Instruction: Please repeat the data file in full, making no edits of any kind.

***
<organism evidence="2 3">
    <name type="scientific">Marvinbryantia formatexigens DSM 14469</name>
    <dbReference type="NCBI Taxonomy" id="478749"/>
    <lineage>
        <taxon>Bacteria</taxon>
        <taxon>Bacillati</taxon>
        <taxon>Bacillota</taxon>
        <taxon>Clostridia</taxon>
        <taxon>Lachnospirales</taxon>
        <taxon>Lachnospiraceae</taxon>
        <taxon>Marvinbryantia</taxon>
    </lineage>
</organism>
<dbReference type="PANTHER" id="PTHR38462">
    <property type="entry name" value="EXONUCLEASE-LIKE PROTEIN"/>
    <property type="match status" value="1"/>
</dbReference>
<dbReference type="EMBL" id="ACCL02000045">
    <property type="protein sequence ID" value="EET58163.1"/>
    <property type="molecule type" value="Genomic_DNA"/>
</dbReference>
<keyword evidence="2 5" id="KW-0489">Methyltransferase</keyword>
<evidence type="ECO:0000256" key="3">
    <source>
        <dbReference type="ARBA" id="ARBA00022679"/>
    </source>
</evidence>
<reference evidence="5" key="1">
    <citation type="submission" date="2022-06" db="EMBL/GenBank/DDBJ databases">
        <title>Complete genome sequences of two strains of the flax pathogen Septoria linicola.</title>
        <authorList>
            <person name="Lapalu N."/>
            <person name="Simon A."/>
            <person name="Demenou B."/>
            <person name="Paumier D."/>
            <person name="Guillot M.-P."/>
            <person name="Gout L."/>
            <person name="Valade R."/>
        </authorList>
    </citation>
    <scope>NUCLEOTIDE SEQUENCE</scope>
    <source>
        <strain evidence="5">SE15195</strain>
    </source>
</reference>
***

<organism evidence="2 3">
    <name type="scientific">Marvinbryantia formatexigens DSM 14469</name>
    <dbReference type="NCBI Taxonomy" id="478749"/>
    <lineage>
        <taxon>Bacteria</taxon>
        <taxon>Bacillati</taxon>
        <taxon>Bacillota</taxon>
        <taxon>Clostridia</taxon>
        <taxon>Lachnospirales</taxon>
        <taxon>Lachnospiraceae</taxon>
        <taxon>Marvinbryantia</taxon>
    </lineage>
</organism>
<dbReference type="PANTHER" id="PTHR38462">
    <property type="entry name" value="EXONUCLEASE-LIKE PROTEIN"/>
    <property type="match status" value="1"/>
</dbReference>
<dbReference type="EMBL" id="ACCL02000045">
    <property type="protein sequence ID" value="EET58163.1"/>
    <property type="molecule type" value="Genomic_DNA"/>
</dbReference>
<keyword evidence="2 5" id="KW-0489">Methyltransferase</keyword>
<evidence type="ECO:0000256" key="3">
    <source>
        <dbReference type="ARBA" id="ARBA00022679"/>
    </source>
</evidence>
<reference evidence="5" key="1">
    <citation type="submission" date="2022-06" db="EMBL/GenBank/DDBJ databases">
        <title>Complete genome sequences of two strains of the flax pathogen Septoria linicola.</title>
        <authorList>
            <person name="Lapalu N."/>
            <person name="Simon A."/>
            <person name="Demenou B."/>
            <person name="Paumier D."/>
            <person name="Guillot M.-P."/>
            <person name="Gout L."/>
            <person name="Valade R."/>
        </authorList>
    </citation>
    <scope>NUCLEOTIDE SEQUENCE</scope>
    <source>
        <strain evidence="5">SE15195</strain>
    </source>
</reference>